Kirkus Reviews
Black (Hey Cowboy, Wanna Get Lucky?, 1994), comic western versifier and former physician to equines, ruminants, and other large domestic animals, rechews his whimsical cud with short pieces originally emanating from the airwaves of NPR.

In over 100 little essays, stories, poems, and songs (and a glossary of feedlot lingo), each read in just the time it takes to soft-boil an egg, ol' Bax' stretches his tales tall and spins his poems. The stories recall the likes of Josh Billings and Artemus Ward of yesteryear, and the galloping poetic rhythm hasn't been so securely ridden since the days of the late Robert W. Service. Black hog-ties his rhymes (e.g.: "fish" with "leash," "up front" with "elephant") with a force emblematic of John Wayne. His stuff, as Baxter advises, "should always be read aloud (or at least move yer lips)." The dialect is ripe with "figgered" and "knowed" and sechlike. Enough final "g"s are dropped to delight any English lord. But what need of syntax and grammar when the book, on the whole, is simply fun, educational for the tenderfoot and redolent for cow people? Some efforts, naturally, work better than others; someone might have introduced Black to the notion of culling. For the most part, though, the seemingly ragtag ramblings are cleverly constructed to tickle fans and bemuse those, not wise to the difference between cow patties and beef patties, who just like the idea of being a cowpoke.

Cowboy Black throws the bull, the cow, the stallion, the mare, common barnyard critters, and even the kitchen sink into these pieces with assurance and, generally, to good effect. Just put on yer five-buckle overshoes, watch where you step, and join the fun.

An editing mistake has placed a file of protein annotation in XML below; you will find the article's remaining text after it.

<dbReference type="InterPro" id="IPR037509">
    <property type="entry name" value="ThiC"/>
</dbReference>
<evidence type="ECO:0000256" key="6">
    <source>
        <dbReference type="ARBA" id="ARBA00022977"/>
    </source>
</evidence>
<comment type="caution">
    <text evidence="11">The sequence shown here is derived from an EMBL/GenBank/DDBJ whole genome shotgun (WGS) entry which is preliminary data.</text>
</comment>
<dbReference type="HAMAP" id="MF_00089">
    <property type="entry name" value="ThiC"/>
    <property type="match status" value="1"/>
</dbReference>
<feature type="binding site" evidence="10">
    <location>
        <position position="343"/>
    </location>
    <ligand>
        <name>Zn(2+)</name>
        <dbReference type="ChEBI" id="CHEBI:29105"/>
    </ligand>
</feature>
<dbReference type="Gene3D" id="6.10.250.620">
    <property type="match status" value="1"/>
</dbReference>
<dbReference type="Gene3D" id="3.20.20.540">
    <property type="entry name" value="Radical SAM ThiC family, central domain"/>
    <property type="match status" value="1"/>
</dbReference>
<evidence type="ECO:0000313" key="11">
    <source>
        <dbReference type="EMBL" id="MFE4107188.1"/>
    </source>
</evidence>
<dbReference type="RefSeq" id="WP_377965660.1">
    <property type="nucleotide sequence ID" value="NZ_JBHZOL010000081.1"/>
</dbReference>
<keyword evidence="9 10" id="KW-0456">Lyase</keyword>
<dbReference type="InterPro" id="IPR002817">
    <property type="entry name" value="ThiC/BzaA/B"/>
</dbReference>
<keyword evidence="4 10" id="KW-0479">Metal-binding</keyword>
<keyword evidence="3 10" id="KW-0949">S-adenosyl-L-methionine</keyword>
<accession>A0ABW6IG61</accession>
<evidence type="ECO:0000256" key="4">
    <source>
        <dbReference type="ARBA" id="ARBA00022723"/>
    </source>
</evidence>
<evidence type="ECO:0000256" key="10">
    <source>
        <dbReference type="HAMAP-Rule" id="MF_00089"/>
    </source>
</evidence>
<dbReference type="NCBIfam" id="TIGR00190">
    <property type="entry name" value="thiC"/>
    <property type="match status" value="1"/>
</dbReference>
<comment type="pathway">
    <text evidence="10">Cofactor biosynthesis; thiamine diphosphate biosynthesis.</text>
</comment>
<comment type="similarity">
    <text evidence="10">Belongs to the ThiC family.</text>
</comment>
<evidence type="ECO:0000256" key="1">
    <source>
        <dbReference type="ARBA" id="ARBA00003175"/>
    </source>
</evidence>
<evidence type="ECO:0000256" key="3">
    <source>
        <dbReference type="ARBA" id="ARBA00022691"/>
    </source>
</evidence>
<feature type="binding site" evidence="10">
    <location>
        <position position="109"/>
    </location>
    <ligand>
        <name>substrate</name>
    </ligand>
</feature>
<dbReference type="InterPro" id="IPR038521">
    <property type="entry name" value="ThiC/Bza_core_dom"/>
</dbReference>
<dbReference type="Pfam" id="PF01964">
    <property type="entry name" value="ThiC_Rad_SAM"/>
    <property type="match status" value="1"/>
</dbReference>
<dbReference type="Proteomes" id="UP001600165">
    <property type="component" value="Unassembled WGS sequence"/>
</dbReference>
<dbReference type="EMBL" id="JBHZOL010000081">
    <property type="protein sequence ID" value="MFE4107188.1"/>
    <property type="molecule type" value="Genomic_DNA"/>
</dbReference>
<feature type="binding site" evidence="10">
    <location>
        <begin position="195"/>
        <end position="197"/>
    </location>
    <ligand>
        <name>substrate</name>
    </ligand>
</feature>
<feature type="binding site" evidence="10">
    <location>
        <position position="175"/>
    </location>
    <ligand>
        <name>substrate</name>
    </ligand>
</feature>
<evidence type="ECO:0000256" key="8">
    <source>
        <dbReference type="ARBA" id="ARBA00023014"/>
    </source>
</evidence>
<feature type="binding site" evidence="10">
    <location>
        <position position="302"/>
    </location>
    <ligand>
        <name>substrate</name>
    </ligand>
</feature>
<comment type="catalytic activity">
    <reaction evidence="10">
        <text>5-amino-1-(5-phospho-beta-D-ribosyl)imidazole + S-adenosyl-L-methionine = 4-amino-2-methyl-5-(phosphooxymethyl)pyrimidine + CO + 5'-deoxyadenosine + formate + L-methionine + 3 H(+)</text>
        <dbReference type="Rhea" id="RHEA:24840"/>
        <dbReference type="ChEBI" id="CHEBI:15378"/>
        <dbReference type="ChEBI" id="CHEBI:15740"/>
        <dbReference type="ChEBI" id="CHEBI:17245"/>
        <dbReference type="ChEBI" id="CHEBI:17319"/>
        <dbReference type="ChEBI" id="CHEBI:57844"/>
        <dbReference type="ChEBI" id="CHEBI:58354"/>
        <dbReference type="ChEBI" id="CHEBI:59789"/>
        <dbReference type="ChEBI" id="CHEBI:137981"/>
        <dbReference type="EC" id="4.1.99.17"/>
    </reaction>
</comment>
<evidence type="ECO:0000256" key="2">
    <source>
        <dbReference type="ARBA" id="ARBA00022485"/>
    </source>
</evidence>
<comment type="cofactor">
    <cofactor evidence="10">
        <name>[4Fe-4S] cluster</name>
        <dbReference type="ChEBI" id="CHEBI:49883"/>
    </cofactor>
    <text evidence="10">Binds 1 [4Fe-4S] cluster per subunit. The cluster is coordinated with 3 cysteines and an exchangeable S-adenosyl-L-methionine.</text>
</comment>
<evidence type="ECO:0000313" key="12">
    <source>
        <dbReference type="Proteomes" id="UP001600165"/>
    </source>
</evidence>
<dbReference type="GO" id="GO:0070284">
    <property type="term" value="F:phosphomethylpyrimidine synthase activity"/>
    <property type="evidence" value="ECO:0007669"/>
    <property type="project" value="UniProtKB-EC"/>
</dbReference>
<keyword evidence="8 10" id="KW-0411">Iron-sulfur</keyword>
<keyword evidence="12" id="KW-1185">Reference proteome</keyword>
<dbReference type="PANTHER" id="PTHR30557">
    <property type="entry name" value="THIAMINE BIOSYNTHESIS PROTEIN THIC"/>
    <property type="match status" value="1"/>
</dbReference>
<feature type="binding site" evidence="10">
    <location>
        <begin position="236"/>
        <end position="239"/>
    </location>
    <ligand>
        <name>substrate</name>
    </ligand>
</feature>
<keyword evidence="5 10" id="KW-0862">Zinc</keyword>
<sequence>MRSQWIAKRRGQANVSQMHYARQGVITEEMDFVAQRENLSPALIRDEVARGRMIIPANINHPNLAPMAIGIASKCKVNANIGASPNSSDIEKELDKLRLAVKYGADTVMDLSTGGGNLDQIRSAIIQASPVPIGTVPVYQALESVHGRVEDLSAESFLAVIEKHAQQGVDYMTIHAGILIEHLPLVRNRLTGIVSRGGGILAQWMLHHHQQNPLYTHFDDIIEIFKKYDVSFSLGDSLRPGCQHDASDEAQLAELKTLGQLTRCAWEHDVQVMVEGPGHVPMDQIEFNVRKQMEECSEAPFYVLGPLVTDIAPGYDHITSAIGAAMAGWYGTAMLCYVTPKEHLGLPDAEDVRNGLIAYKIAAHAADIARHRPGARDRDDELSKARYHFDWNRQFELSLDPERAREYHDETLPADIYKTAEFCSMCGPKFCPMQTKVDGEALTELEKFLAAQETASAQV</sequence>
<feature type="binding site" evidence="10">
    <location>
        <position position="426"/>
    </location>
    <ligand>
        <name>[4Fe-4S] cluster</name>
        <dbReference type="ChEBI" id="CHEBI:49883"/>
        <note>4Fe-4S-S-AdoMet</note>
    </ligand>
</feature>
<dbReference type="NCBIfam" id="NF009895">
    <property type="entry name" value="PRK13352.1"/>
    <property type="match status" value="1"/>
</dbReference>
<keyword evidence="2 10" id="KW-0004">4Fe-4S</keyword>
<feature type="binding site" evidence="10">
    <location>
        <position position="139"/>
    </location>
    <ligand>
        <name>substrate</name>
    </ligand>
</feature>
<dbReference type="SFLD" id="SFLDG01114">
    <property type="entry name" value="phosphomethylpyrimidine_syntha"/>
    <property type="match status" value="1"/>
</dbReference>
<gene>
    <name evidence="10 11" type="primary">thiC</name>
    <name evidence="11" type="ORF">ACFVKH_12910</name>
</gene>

Product Details

ISBN-13:
9780140276831
Publisher:
Penguin Publishing Group
Publication date:
10/28/1998
Pages:
288
Sales rank:
598,659
Product dimensions:
5.10(w) x 7.95(h) x 0.65(d)
Age Range:
18 Years

Meet the Author

Baxter Black is the author of eleven volumes of cowboy poetry and the bestselling novel Hey Cowboy, Wanna Get Lucky? He is a regular commentator on National Public Radio and writes a weekly column, "On the Edge of Common Sense," which appears in newspapers nationwide.

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Cactus Tracks and Cowboy Philosophy 4 out of 5 based on 0 ratings. 3 reviews.
Anonymous More than 1 year ago
Anonymous More than 1 year ago
Guest More than 1 year ago
In this book, Baxter Black uses a unique style of writing that adds to the ranch and barnyard style poetry. It is like you are listening to a real cowboy speak. The detailed writing makes you feel like you¿re standing right there in the barnyard watching the action or listening to stories with a bunch of cowboys. I feel that Baxter did a great job writing this book and a great job with explaining the cowboy lifestyle.